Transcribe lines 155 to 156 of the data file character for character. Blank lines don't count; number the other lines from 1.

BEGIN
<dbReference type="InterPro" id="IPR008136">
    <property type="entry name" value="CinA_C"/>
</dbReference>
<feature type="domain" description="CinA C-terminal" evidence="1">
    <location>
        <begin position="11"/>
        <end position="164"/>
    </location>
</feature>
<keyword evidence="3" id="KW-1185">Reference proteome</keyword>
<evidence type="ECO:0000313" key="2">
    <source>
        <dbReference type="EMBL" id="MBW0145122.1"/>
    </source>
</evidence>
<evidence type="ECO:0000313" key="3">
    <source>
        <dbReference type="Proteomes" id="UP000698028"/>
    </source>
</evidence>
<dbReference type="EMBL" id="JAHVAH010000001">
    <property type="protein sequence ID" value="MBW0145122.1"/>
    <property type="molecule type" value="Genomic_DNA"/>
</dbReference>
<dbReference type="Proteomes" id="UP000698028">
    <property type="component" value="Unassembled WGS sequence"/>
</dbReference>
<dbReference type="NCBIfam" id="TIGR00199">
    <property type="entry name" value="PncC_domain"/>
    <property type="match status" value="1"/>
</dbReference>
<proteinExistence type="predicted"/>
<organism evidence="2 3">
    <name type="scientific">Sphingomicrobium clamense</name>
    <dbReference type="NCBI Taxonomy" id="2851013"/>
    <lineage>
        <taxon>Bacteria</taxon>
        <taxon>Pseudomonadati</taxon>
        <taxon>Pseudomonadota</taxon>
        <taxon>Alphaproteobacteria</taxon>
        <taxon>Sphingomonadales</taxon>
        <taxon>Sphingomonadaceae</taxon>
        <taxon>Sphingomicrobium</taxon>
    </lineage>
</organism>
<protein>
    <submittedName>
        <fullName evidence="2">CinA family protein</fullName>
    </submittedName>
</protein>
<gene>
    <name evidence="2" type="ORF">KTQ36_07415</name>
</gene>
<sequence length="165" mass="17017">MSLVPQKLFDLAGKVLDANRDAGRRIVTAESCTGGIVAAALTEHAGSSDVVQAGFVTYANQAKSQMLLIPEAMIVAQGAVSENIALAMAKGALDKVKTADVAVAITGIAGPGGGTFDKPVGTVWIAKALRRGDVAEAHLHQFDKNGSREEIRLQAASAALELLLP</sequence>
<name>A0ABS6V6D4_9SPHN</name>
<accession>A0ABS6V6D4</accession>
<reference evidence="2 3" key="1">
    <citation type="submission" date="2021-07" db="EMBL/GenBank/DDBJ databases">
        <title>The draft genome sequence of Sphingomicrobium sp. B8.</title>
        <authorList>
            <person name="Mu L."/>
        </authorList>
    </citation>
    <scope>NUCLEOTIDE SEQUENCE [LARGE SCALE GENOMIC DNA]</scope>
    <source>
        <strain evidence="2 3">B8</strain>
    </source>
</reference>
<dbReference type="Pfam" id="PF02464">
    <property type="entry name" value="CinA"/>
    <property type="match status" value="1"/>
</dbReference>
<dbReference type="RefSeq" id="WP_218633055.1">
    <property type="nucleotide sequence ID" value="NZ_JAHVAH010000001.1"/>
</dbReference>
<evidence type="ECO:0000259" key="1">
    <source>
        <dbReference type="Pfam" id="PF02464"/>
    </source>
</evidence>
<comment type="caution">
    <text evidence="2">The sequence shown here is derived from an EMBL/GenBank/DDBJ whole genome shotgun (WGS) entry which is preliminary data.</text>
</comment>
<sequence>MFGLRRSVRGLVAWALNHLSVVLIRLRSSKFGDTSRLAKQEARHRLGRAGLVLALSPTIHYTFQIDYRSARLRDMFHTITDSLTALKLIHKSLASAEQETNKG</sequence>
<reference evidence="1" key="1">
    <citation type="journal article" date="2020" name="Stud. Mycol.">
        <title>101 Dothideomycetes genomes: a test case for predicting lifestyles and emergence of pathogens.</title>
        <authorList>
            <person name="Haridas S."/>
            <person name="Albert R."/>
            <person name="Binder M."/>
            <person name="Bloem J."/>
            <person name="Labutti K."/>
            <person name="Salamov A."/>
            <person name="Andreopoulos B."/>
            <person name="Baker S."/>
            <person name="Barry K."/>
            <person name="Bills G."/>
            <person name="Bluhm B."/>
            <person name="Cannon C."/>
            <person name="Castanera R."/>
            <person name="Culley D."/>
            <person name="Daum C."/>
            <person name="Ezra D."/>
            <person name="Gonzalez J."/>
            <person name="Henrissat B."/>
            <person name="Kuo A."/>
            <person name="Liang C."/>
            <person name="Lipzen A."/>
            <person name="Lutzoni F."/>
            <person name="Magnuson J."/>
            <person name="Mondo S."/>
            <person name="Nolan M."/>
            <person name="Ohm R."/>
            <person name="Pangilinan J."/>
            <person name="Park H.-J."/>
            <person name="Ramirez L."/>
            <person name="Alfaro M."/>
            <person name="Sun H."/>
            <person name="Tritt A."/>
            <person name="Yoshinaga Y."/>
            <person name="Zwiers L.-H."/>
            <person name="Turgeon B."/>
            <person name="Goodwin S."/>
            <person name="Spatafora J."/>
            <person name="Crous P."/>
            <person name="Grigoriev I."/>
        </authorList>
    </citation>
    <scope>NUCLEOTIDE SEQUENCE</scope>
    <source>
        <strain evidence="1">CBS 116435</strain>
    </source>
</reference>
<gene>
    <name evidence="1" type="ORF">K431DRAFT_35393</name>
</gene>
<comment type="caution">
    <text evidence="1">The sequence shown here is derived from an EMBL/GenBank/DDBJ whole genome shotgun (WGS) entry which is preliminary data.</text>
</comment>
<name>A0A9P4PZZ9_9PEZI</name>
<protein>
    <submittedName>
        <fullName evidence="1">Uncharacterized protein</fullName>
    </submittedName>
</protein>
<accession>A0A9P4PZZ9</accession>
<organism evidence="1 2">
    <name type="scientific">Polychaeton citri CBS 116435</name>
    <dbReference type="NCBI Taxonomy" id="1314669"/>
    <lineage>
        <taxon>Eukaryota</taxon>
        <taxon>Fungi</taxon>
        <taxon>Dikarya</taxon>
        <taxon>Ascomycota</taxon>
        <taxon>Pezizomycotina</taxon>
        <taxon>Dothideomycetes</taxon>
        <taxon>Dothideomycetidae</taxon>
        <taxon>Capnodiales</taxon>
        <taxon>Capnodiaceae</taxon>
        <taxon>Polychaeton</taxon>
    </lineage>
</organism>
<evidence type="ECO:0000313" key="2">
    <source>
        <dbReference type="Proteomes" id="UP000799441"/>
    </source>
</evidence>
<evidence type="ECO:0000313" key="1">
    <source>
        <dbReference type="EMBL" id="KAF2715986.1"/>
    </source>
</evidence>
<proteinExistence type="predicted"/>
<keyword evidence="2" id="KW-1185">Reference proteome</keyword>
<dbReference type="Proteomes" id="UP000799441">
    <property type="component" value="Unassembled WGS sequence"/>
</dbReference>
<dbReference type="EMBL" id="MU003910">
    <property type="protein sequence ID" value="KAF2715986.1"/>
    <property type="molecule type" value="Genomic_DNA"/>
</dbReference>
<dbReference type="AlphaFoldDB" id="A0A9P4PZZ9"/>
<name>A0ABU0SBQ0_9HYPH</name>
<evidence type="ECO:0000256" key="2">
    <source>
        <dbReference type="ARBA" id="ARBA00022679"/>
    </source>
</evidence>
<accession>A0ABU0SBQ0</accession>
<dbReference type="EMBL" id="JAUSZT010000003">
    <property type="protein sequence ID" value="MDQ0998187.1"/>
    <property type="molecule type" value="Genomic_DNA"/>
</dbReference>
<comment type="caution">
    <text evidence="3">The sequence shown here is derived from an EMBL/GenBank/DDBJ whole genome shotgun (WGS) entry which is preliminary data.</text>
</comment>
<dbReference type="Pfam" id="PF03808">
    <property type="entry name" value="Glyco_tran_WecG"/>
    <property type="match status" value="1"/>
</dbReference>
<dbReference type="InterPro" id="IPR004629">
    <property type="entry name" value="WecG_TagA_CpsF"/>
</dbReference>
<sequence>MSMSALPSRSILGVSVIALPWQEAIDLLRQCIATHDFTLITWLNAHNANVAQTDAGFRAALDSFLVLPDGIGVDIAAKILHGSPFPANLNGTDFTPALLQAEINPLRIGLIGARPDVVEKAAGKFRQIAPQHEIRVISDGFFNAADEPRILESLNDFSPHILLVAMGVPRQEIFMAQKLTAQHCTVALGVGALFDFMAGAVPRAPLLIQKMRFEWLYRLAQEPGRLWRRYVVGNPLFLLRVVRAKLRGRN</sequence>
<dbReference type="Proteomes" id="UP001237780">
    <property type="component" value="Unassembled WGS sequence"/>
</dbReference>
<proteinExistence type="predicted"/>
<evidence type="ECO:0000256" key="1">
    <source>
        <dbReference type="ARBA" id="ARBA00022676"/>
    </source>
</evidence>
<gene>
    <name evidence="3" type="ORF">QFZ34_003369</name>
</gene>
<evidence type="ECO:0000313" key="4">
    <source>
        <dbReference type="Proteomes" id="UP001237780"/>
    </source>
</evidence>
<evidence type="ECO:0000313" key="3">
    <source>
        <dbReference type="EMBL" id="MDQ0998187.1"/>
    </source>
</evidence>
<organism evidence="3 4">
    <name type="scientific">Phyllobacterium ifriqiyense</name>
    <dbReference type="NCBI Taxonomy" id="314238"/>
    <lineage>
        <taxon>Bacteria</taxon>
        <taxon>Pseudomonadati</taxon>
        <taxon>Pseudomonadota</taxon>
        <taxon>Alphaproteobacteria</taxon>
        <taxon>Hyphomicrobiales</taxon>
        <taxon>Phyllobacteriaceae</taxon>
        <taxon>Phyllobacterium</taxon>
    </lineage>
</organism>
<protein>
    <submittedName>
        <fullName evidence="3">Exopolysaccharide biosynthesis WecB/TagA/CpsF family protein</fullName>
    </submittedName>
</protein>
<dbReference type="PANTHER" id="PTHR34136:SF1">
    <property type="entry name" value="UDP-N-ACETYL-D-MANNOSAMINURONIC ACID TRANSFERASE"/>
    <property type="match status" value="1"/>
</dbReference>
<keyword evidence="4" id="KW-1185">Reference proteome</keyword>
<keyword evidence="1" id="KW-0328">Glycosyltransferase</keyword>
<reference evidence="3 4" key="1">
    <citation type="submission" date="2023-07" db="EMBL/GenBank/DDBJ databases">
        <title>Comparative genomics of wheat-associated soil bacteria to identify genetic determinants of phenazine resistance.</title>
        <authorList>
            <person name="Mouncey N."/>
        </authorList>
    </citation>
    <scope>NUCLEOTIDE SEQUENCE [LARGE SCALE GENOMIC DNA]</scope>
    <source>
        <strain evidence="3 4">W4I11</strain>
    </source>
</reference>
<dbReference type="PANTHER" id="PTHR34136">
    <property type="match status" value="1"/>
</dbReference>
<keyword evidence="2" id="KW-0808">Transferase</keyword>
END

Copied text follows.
        <taxon>Ascomycota</taxon>
        <taxon>Pezizomycotina</taxon>